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How can I help my cat with gingivitis?

Recently I received an email from Rachel Wager-Smith. Rachel revealed her desire to share her story about gingivitis in cats.

One of my cats, Annabelle, had a severe case of feline gingivitis when I adopted her and required a near full-mouth tooth extraction. I’d love to write an article that discusses this experience as well as researched advice for detection, treatment, and prevention of feline gingivitis.

Rachel Wager-Smith

Our team found this story to be very teachable for our readers; it will help you to realize the importance of gingivitis prevention and to understand how you can treat it.

Here it goes:

When I was 21, I moved into my first apartment without roommates. One of the first things I did was adopt a three-year-old cat named Annabelle. From the day I picked her up at the no-kill shelter, she was playful, friendly, and happy. We got along perfectly. Within an hour of getting her home, she curled up in my lap and watched TV with me like she had always been mine.

A few months later, Annabelle stopped eating. I switched her diet to wet food, thinking at first that she was simply a pickier eater than I first believed. She ate more, but soon began losing weight. That was when I took her to the vet and learned that she had a severe case of feline gingivitis.

Editor’s notice: soft-dry cat foods can be a good option for cats who have sensitive gums and enjoy kibble.

Anabelle the cat

Just like in humans, feline gingivitis is a gum disease caused by plaque buildup at the gumline, which leads to inflammation, pain, and occasionally even bleeding. According to the Cornell Feline Health Center, anywhere from 50% to 90% of cats older than four have some form of dental disease, and PetMD.com says at least 80% of pets aged three and older have some form of gingivitis. However, most feline dental diseases aren’t just treatable but preventable with proper care.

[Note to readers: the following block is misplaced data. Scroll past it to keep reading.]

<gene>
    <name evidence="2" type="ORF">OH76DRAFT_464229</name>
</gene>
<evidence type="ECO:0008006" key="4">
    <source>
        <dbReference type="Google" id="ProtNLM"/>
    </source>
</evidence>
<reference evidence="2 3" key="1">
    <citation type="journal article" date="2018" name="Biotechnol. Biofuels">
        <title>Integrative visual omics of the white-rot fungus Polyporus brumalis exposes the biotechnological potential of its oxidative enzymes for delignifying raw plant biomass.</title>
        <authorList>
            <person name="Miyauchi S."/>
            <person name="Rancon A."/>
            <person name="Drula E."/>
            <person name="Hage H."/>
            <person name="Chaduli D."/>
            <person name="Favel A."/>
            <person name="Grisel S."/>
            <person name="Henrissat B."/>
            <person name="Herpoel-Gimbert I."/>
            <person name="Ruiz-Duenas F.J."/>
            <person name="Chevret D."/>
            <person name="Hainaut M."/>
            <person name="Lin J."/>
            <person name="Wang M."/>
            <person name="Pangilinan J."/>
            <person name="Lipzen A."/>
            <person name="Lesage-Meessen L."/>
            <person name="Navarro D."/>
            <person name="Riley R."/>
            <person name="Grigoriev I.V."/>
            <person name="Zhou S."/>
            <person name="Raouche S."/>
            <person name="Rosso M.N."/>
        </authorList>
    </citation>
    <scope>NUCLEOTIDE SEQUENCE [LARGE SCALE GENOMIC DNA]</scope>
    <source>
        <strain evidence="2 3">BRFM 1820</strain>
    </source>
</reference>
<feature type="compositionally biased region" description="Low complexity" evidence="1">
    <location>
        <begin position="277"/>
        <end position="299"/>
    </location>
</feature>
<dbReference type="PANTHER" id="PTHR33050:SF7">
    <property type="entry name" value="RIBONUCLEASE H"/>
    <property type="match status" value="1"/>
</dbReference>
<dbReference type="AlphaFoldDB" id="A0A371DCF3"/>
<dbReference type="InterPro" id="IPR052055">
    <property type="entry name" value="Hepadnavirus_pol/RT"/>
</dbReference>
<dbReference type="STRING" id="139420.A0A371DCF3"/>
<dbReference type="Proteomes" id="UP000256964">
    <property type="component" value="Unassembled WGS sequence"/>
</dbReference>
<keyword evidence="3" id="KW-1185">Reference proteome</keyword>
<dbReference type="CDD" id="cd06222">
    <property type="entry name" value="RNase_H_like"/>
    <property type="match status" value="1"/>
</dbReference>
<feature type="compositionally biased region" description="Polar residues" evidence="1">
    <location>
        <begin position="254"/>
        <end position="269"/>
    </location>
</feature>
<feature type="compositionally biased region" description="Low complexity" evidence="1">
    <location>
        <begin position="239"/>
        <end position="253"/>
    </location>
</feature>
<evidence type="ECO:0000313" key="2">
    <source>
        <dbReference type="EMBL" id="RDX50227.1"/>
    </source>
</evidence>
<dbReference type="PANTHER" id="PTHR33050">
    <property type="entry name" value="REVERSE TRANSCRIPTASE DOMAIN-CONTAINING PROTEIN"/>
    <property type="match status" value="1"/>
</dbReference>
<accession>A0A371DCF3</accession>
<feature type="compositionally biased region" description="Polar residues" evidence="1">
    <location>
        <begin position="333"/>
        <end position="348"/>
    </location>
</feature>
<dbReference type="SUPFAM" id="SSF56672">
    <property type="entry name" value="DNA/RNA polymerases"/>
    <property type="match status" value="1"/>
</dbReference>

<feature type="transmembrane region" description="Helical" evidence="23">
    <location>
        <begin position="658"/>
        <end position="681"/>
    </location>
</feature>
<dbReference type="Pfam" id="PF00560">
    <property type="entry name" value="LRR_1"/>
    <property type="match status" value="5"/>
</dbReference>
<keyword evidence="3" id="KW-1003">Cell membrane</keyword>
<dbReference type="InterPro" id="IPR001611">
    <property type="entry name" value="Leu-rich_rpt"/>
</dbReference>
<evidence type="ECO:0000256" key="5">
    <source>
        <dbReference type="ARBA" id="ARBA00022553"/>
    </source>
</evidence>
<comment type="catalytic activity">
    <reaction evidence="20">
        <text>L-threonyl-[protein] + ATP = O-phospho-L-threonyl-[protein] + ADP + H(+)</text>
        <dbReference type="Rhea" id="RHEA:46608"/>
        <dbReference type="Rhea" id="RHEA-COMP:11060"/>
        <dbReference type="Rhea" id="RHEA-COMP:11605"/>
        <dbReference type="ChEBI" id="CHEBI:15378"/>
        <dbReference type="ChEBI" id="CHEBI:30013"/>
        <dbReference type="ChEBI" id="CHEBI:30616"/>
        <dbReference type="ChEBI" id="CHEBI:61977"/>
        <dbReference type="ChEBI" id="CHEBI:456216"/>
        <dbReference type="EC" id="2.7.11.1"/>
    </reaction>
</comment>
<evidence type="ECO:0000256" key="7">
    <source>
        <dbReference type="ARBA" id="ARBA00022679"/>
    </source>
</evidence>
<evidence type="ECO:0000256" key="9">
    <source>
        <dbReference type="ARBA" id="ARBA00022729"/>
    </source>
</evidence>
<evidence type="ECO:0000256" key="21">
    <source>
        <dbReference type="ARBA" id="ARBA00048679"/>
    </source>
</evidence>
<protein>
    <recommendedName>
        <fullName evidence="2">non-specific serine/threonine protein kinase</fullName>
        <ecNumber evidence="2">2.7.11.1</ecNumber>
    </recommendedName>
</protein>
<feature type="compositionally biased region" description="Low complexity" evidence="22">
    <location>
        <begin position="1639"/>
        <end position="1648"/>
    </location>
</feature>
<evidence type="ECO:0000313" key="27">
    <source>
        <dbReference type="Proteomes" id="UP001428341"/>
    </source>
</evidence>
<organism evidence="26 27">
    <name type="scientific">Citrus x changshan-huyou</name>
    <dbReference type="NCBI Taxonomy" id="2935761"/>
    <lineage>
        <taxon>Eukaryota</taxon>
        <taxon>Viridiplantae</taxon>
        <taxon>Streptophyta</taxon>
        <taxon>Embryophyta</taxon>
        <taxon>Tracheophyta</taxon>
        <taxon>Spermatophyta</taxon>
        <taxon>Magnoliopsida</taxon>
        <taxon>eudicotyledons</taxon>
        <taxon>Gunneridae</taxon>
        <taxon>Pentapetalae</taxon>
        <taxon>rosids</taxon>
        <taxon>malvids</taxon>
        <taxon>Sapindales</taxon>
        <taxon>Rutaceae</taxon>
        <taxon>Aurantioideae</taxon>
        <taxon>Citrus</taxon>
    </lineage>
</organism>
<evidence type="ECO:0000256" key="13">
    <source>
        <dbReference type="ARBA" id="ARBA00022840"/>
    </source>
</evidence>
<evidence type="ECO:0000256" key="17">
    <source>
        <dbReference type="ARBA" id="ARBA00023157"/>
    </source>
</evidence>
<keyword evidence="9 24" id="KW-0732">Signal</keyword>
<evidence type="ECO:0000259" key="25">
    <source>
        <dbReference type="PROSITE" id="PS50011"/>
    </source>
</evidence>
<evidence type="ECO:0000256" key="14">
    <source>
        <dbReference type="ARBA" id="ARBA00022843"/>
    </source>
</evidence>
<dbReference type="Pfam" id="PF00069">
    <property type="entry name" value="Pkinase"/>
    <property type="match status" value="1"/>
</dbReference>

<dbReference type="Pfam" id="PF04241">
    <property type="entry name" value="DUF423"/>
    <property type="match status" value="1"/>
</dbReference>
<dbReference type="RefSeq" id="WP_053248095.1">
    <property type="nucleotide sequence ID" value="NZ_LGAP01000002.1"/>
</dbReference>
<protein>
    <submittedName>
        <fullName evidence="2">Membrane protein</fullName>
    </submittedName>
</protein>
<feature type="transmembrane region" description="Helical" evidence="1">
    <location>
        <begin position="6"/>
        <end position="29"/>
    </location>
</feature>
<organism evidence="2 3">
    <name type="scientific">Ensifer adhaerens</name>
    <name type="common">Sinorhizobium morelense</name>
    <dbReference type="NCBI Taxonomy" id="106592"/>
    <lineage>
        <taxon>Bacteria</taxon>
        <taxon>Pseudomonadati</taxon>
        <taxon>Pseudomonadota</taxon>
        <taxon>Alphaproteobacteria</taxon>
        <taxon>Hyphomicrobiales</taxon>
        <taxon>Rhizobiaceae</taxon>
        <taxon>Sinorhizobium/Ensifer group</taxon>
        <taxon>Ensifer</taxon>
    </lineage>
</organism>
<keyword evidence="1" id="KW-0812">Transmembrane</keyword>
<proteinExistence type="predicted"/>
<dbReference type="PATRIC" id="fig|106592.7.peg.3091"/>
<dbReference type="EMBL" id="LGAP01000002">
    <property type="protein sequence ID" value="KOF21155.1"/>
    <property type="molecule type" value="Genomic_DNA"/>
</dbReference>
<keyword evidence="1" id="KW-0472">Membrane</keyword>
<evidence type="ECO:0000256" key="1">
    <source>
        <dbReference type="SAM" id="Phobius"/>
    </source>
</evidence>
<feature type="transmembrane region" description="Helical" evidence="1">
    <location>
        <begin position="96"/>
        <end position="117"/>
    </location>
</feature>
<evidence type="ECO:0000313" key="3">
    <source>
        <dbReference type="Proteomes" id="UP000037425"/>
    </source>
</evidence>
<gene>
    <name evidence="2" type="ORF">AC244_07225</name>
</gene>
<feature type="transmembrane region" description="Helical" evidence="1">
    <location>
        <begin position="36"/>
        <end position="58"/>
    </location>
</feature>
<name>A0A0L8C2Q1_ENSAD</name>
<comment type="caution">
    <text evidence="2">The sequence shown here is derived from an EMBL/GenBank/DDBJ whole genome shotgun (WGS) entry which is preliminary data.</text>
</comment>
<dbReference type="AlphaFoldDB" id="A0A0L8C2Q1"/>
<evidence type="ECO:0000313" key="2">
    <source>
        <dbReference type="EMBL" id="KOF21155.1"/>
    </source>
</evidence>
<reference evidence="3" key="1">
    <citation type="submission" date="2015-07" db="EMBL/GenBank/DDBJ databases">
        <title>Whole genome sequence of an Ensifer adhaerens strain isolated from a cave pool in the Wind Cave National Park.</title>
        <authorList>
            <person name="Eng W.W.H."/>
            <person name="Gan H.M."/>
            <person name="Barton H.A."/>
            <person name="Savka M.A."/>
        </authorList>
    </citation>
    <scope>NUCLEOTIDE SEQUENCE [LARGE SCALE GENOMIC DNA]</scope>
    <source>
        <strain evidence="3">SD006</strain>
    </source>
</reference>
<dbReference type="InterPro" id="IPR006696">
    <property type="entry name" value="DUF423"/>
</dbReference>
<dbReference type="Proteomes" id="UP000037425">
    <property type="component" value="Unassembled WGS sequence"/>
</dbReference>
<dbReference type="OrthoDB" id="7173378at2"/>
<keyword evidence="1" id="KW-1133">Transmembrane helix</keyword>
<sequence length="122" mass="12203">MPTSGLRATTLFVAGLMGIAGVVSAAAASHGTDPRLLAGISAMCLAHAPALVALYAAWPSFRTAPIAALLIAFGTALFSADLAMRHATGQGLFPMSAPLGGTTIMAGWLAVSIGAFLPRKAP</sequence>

The treatment for Annabelle’s gingivitis, unfortunately, was to perform extensive dental surgery to remove all her teeth. This is what is known as a full-mouth tooth extraction. Two surgeries were scheduled, and when all was said and done, all but two of her teeth were extracted. Luckily, a few weeks after her second surgery, she had fully recovered, and she is still healthy and happy over ten years later. She can even eat dry food without issue.

When I found out about Annabelle’s gingivitis, I was racked with guilt that I hadn’t taken her to the vet sooner. I was assured that some cats have a genetic predisposition to gingivitis, oftentimes due to overcrowding of the teeth. Certain autoimmune disorders can also cause a predisposition, but fortunately, Annabelle was free of any such illnesses. Further, given her age and the severity of her case, there was likely little that could have been done to prevent an eventual full-mouth tooth extraction.

Anabelle the cat who had gingivitis

That said, had I been better educated about the symptoms of feline gingivitis, I would have seen the red flags much sooner. And had I known the proper preventative measures against dental disease in cats, she may not have required such extensive dental surgery at such a young age.

The best way to prevent feline dental disease of any type is to regularly remove plaque by brushing your cat’s teeth. For real! It sounds out there, and it will take time and patience to get your cat used to the process, but it can be done. Just make sure to use the right cat toothpaste.

You should also ask your vet to perform a dental checkup at each visit, and schedule a professional tooth cleaning, as needed. Some cat treats and chew toys are also designed to help break down plaque and promote proper mouth hygiene. Further, dry food, in general, is better for your cat’s mouth health than wet food.

When it comes to detecting gingivitis, there are sometimes obvious symptoms such as bleeding of the gums or excess drooling, and some cats will paw at their mouths if they experience discomfort. However, the telltale symptom is red, swollen gums (healthy gums will appear a bright pink), sometimes accompanied by visible plaque buildup and/or bad breath.

Because these symptoms are not often easily detectable, it’s important to regularly examine your cat’s mouth for any signs of dental disease. It’s important to note, though, that a diagnosis of any dental disease can only be made by your veterinarian. However, there are some symptoms that should always be a red flag.

If your cat displays any irregularities in their eating patterns – especially if they stop eating or begin to lose weight – a trip to the vet is mandatory. Also, while cats aren’t known for minty fresh breath, if your cat’s breath becomes noticeably unpleasant, it’s probably a good idea to arrange for a dental exam, especially if the preventative measures discussed above don’t help.

Rachel Wager-Smith is a freelance writer, cat lady, and nerd. Her writings have been featured in InSession Film as well as personal blogs. She has been writing for over two-thirds of her life and enjoys a properly made cappuccino almost as much as a neat whiskey. She currently lives the quarantine lifestyle with her husband, one very smart cat, and one much less smart cat in Sacramento, California.

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